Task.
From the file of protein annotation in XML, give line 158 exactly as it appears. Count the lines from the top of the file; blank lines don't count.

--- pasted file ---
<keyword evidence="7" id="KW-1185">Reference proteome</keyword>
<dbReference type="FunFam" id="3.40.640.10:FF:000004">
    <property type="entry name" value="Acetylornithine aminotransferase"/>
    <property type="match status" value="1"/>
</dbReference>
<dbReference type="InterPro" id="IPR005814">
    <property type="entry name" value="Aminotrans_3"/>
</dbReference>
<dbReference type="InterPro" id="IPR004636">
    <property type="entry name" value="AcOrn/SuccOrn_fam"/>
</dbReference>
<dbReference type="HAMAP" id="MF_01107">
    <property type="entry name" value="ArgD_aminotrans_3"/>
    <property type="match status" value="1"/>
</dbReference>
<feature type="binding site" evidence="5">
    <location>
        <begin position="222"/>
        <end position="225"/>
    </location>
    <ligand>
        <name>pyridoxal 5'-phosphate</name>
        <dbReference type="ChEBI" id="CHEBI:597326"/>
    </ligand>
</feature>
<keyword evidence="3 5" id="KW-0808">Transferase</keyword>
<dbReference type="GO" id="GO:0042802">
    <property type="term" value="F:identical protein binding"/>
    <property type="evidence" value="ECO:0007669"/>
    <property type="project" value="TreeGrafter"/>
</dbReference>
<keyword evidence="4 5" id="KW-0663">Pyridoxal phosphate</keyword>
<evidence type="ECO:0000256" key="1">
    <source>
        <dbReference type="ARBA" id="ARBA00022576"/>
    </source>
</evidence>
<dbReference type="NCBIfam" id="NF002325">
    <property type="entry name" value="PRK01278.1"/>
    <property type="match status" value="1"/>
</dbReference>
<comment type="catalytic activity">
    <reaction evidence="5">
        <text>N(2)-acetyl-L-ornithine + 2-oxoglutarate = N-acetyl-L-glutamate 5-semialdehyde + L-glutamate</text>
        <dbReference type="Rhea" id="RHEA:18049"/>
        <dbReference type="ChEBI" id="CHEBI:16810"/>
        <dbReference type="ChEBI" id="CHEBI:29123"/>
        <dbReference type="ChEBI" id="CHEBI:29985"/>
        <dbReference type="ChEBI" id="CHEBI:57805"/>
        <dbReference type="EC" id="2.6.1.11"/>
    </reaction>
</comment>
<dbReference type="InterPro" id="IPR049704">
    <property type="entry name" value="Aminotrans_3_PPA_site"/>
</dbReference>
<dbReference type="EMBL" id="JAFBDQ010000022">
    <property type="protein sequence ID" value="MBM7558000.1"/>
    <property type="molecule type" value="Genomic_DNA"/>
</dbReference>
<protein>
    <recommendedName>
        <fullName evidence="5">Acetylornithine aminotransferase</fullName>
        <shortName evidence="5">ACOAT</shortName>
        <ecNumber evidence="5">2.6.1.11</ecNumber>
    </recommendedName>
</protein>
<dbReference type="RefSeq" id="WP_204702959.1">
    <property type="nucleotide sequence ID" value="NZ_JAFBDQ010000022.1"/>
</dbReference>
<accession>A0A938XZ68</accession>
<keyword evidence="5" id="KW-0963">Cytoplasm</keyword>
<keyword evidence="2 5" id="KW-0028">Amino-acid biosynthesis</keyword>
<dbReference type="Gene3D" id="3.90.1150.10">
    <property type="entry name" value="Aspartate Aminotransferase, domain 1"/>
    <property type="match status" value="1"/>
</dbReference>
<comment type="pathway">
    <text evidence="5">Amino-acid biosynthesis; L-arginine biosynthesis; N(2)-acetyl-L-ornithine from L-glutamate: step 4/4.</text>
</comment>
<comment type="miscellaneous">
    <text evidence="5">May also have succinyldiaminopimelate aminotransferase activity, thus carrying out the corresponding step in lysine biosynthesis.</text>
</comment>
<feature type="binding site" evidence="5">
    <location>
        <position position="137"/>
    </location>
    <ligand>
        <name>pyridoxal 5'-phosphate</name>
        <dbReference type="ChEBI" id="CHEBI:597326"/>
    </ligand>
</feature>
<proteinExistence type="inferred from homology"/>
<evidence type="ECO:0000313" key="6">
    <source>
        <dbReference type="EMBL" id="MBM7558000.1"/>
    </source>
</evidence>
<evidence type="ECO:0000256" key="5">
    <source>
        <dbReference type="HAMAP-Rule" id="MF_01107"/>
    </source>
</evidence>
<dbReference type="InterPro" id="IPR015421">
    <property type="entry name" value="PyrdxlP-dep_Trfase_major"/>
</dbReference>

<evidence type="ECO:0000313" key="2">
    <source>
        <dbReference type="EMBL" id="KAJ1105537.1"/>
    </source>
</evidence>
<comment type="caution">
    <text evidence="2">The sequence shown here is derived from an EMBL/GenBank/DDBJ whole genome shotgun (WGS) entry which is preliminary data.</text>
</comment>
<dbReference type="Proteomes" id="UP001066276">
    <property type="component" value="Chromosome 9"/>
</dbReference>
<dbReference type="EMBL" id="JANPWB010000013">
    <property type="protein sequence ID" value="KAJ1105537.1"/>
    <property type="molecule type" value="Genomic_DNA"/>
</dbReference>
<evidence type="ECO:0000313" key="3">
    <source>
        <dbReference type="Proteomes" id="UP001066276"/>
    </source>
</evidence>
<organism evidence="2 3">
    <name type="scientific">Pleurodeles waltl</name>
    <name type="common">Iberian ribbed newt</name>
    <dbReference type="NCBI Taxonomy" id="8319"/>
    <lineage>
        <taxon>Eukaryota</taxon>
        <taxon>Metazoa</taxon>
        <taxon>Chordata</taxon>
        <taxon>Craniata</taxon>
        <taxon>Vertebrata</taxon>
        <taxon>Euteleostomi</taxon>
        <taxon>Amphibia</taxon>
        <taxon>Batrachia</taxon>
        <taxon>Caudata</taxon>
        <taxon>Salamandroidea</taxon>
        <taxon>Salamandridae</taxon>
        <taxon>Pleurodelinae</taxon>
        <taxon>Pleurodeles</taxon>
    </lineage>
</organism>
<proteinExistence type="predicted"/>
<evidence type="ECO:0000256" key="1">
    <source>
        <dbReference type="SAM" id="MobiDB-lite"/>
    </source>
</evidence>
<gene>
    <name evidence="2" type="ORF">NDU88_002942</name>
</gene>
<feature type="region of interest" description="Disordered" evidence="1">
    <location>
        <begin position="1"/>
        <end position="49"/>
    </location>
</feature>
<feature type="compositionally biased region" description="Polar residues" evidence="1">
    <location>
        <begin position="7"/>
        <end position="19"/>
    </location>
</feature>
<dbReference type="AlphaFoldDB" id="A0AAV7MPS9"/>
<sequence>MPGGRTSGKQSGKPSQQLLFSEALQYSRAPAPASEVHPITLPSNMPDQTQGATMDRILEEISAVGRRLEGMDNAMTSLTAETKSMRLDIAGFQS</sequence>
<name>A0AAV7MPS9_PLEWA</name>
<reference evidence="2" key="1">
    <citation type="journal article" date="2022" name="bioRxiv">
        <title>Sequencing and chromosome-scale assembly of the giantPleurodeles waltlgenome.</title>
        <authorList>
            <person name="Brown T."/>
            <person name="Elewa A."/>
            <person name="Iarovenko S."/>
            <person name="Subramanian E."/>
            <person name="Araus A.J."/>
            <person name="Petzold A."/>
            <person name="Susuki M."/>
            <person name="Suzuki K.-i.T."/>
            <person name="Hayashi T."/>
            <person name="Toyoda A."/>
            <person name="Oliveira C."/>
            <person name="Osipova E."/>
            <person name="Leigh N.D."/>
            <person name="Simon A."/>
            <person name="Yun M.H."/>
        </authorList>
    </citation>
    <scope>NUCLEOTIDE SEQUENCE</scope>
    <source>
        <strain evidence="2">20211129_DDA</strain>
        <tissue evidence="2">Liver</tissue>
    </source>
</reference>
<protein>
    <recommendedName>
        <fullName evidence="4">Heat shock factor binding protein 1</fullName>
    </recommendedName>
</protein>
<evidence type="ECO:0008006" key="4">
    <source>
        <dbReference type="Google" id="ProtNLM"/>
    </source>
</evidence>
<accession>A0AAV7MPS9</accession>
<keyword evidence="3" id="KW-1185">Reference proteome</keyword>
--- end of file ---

        <end position="49"/>